No Evidence of Torture

Obama is going down the wrong road by saying that the U.S. tortured prisoners.

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Let me be clear: We all oppose torture.

However, to blindly oppose and broadcast lawful interrogation techniques which were used to successfully protect the American people and to extract valuable information to prevent further harm to us is dangerous at best.

I’d like to respectfully remind everyone to think back to what life was like in America on 9/11. I lived less than two miles from the Pentagon back in 2001. I heard and felt the explosion of the plane hitting the Pentagon on that fateful day. A woman I briefly worked with on the Hill (Barbara Olson—wife of former Solicitor General Ted Olson) was murdered that day; she was on the plane that struck the Pentagon. I will never forget that day. My concern is that the current discussion we are having about interrogation and torture is not being properly discussed in the context of 9/11 and the years thereafter.

In this very important (but largely ignored) article, Washington Post foreign service writer Pamela Constable gave Americans great insight into the renewed anti-American sentiments brewing in Pakistan.

The article describes a troubled region that is a hotbed of insurgents, where religious sects, tribal infighting, misogyny, murder of law enforcement officials and suicide bombings are on the rise. Constable writes of a “new era” dawning in Pakistan's Swat Valley, where a top Islamist militant leader [Sufi Mohammed], emboldened by a peace agreement with the federal government, laid out an ambitious plan to bring a "complete Islamic system" to the surrounding northwest region and the entire country.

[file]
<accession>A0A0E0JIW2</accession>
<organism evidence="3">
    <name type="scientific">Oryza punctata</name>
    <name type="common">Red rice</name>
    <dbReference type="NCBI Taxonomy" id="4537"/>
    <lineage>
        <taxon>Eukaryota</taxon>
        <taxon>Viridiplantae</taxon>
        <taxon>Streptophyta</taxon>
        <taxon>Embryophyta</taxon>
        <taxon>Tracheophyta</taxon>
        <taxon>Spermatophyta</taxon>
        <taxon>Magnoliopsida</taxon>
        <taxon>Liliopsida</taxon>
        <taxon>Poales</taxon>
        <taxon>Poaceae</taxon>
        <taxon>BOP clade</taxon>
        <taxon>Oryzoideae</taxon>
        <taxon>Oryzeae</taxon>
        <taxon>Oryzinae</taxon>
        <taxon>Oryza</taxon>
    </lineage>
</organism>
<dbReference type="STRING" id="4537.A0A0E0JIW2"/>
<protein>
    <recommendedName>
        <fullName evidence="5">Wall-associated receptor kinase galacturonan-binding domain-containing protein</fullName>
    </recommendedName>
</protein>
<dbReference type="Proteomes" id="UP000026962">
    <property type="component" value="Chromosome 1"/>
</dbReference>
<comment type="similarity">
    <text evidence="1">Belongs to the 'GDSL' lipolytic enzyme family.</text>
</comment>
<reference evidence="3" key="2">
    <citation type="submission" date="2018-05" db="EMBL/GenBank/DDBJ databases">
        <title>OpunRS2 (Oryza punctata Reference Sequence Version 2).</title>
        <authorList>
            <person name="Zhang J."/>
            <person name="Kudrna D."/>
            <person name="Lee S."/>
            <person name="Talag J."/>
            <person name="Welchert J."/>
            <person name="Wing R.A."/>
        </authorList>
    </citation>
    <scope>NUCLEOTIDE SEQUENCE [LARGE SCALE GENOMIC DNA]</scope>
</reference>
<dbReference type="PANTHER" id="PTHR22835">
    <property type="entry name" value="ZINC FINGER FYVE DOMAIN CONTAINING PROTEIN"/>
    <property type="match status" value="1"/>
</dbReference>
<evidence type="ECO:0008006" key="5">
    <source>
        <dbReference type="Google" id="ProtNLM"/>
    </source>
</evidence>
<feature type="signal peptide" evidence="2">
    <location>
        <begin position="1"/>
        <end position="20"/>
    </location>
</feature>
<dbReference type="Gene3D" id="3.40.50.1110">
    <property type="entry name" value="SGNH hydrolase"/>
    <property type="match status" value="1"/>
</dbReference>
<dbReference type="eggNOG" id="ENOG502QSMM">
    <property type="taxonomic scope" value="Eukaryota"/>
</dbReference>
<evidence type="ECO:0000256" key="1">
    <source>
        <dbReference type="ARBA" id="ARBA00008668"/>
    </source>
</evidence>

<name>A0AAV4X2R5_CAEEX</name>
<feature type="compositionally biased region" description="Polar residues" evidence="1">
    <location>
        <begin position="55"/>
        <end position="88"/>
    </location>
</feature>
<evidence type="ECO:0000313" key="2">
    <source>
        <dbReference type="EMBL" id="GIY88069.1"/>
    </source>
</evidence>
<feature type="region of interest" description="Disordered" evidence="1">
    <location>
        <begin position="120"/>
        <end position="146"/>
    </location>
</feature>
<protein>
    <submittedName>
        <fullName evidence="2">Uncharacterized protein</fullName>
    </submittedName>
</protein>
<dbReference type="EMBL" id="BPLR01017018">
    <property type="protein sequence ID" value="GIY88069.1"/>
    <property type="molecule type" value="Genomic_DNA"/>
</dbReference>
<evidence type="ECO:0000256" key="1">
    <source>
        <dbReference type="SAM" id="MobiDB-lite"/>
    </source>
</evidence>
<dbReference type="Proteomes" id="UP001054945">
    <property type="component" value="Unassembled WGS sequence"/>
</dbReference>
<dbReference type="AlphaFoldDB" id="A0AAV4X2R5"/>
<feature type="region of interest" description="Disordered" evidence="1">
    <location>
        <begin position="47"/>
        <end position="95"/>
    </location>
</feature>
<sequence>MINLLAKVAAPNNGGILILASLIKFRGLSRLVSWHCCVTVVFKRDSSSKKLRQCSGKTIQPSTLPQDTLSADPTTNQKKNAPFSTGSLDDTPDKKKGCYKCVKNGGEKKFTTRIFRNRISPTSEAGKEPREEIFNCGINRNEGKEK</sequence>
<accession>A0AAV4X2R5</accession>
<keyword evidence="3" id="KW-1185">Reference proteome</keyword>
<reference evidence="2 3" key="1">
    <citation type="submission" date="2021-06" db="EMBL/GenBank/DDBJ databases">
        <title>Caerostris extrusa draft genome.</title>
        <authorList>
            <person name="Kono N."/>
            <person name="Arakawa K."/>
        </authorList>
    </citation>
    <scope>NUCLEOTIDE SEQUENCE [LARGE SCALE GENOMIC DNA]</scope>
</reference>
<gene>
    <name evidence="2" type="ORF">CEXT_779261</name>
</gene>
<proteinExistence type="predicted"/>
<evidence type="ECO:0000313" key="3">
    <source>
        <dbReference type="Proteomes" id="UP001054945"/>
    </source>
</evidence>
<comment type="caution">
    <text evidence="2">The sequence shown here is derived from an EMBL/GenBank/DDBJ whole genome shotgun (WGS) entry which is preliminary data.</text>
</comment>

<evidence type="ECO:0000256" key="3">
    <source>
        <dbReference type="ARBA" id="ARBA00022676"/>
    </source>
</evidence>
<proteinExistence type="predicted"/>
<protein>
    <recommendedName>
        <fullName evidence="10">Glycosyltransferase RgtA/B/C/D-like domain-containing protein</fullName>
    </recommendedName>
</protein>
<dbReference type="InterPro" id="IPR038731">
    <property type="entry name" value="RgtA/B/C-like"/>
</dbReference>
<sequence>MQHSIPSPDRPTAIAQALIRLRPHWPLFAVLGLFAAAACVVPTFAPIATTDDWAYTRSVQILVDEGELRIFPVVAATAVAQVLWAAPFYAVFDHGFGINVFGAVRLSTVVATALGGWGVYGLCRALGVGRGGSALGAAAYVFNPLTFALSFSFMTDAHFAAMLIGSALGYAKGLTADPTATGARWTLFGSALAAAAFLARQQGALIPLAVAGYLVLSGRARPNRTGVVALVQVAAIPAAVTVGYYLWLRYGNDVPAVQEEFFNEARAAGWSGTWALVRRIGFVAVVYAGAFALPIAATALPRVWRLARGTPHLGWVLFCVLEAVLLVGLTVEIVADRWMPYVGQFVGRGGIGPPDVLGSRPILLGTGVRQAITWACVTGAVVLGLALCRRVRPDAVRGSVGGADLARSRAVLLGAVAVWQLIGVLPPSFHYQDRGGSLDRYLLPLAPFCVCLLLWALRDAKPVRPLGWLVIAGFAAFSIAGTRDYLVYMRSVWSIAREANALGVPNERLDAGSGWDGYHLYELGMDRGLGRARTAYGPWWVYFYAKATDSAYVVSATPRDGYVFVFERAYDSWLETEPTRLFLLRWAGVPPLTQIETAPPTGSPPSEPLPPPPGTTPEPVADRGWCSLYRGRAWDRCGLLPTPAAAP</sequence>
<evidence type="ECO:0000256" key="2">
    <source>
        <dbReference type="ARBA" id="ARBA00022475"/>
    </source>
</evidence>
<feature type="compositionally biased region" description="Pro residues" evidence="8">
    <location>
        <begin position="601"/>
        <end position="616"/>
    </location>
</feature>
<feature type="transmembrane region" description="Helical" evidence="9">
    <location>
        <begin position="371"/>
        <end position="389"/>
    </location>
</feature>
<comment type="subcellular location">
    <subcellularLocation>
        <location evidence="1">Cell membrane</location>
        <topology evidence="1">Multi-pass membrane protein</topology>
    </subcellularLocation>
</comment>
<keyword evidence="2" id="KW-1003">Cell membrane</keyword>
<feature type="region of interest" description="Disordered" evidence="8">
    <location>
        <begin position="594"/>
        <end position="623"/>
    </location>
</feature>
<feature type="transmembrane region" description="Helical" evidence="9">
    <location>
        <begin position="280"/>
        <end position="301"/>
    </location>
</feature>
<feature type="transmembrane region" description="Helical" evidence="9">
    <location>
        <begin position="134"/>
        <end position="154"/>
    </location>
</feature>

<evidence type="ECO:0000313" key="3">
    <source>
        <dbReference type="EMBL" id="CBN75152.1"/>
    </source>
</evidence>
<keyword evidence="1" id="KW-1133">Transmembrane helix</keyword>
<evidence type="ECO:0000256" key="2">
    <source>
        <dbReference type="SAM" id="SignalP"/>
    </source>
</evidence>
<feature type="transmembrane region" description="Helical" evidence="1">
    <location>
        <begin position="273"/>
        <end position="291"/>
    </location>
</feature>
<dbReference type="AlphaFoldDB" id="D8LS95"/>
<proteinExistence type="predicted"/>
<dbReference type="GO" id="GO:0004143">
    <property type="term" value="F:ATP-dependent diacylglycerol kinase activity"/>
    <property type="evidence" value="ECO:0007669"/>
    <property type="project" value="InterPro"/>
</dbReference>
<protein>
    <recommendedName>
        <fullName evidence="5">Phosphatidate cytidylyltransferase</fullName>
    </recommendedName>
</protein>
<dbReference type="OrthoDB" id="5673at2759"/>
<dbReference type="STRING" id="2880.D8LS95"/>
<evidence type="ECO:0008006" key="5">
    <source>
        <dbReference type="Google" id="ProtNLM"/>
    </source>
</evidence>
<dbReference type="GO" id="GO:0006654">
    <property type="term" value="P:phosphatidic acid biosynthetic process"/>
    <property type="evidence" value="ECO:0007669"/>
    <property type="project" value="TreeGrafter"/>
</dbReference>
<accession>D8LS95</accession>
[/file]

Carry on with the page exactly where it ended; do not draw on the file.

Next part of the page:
Under duress, the Pakistan government has agreed to Mohammed's demands in an effort to halt violent intimidation by Taliban forces, which the army has been unable to quell despite months of trying. Constable writes, “Swati leaders and refugees described armed men in black turbans whipping suspected thieves on the spot, cutting off the ears and noses of village elders who opposed them, and selling videos of police beheadings.”

My fellow Americans, cutting off ears and noses, and beheading people is torture. These lawless men, driven by religious extremism, will stop at nothing to do their own people harm. They are driven to destroy Pakistan’s modern democratic institutions by religious ideology rooted in the Koran which says that it is a great sin to support an “infidel” system, like the modern Pakistan.

The fact is that the Taliban is strong and gaining more strength daily. This is a problem for America and Americans. The Taliban intends to carry its armed crusade for a punitive, misogynistic form of Islam rule into new areas, where their fighters have brandished weapons, bombed and occupied buildings, arrested aid workers and killed female activists.

The most chilling part of the Taliban’s resurgence, however, is that there has been little official or public protest against the creeping tide of Islamist extremism. Analysts say this is partly because of fear of retaliation and partly because of strong religious sentiments that make Pakistanis reluctant to criticize fellow Muslims.